I've been watching a YouTube video and wondered how the circuit lit an LED just by heating up a coil with a lighter.

Here's the circuit diagram. "Copper wire" is the coil I'm referring to.

enter image description here
(from https://youtu.be/ZoCRG1vK_38?t=7m5s)

Here's the photo of the coil being heated and an LED lit.

enter image description here

My guess is,

  1. the coil was heated up.
  2. electrons in the coil were released by thermionic emission, creating a positive electric potential in the coil.
  3. a very tiny current flew from the coil to one of the transistors.
  4. the current was amplified by the two transistors and drove the LED.

But I'm not sure about the thermionic emission. The most famous example would be a vacuum tube but that is vacuum. This one is in the atmosphere.

Am I correct? If not, how does this work?

  • 1
    \$\begingroup\$ @dixhom: Take a screengrab of the circuit schematic in the video and add it to your question. A screengrab of the lighter under the coil would also help. \$\endgroup\$
    – Transistor
    Mar 19, 2018 at 12:13
  • 2
    \$\begingroup\$ Flames conduct electricity and the hand holding the lighter is touching the metal frame of the lighter....... \$\endgroup\$
    – Andy aka
    Mar 19, 2018 at 12:58
  • 2
    \$\begingroup\$ Note that the power to make the LED light up is NOT coming from the flame or coil. It is coming from the 9V battery on which the circuit is mounted. The circuit can make the LED light up when even an extremely small current flows into the base of the left transistor. It's a crappy circuit as well as there's no protection resistor in series with the gate. The 330 ohm resistor is to small value as well. The experiment is similar to saying a car is amazing because a small force on the gas pedal makes the whole car move at speed. \$\endgroup\$ Mar 19, 2018 at 13:12
  • 3
    \$\begingroup\$ @Bimpelrekkie that's why cars are amazing... \$\endgroup\$
    – Arsenal
    Mar 19, 2018 at 13:18
  • 2
    \$\begingroup\$ @BeB00 have you ever touched the input to an audio amplifier and listened to the speakers? \$\endgroup\$
    – Andy aka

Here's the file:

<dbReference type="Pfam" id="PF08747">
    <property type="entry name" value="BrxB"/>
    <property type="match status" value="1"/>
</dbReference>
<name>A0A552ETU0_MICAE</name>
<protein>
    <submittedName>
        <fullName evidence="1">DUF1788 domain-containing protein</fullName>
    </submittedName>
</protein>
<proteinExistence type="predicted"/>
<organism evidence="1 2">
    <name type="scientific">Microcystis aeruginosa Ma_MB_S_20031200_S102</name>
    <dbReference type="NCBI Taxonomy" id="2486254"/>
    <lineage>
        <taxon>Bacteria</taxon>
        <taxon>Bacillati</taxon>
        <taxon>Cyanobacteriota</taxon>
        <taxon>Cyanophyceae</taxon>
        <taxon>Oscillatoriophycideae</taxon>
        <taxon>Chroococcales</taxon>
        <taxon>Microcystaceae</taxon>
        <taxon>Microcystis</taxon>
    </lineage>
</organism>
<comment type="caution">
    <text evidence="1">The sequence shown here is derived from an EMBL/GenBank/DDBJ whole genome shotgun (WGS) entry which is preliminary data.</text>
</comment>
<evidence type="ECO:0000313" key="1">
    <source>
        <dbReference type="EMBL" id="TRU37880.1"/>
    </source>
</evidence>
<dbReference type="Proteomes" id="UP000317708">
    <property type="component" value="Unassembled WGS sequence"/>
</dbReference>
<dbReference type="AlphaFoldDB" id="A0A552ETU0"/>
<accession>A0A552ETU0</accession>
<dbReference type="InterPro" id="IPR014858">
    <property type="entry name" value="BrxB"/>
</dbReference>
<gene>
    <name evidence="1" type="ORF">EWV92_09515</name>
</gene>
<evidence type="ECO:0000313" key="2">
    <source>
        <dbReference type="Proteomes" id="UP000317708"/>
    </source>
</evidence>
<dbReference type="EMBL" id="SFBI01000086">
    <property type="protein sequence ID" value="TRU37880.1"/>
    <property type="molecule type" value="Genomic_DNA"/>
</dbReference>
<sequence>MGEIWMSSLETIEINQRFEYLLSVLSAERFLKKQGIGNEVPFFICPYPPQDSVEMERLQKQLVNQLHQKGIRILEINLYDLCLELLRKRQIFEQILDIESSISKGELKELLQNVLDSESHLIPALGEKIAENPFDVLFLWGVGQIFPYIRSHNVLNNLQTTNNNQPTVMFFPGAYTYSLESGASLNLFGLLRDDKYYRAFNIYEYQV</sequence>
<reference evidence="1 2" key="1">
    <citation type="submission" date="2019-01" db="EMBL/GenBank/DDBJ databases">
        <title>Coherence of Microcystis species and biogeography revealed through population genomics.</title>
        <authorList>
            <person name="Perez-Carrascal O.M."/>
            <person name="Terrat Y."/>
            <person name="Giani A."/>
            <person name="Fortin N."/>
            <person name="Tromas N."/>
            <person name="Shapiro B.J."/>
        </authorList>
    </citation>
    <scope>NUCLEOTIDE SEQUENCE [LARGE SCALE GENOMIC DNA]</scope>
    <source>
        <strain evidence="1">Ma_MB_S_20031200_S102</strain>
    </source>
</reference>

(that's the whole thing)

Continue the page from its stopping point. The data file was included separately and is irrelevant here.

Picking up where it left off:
Mar 19, 2018 at 13:40

2 Answers 2


There's not a lot to go on but I would guess that the flame conductance is connecting the finger and thumb of the person holding the lighter (via the metal of the lighter) to the base of the first transistor. If you touch the input of an audio amplifer you normally hear hum/noise through the speakers so the same sort of thing is happening here; interference pick-up on the persons body is forcing some small current into the base and turning on/off the transistors (and LED) at 50/60 Hz.

The coiled up wire on the base is just to provide more surface area to the flame to get a "better" connection.

My guess is also that if a wooden match were used (instead of the lighter) the LED probably wouldn't light.


You have to be aware that a transistor with the base open like that is highly sensitive to any electrical noise on the base. With the base floating the leakage current through the collector becomes a slight bias current which makes the thing very sensitive to any excitation on the base wire.

Further, with that circuit, you have a current gain of somewhere in the region of 10,000. That means you need much less that a MICRO-amp of base current for the LED to have a noticeable brightness.

Adding a flame does a number of things.

It adds a conductive path between the users fingers and the base which, as Andy mentions, couples in whatever EMI the user is picking up. Since the base is so sensitive and the gain so high, you do not need much noise current to light the LED. This is especially true when he is holding the battery with his other hand creating a nice loop.

Further, the heating itself creates an excess of highly excited free electrons in the hot wire which are much more easily disturbed by surrounding EMI or whatever fields the moving charged particles in the flame itself may create.


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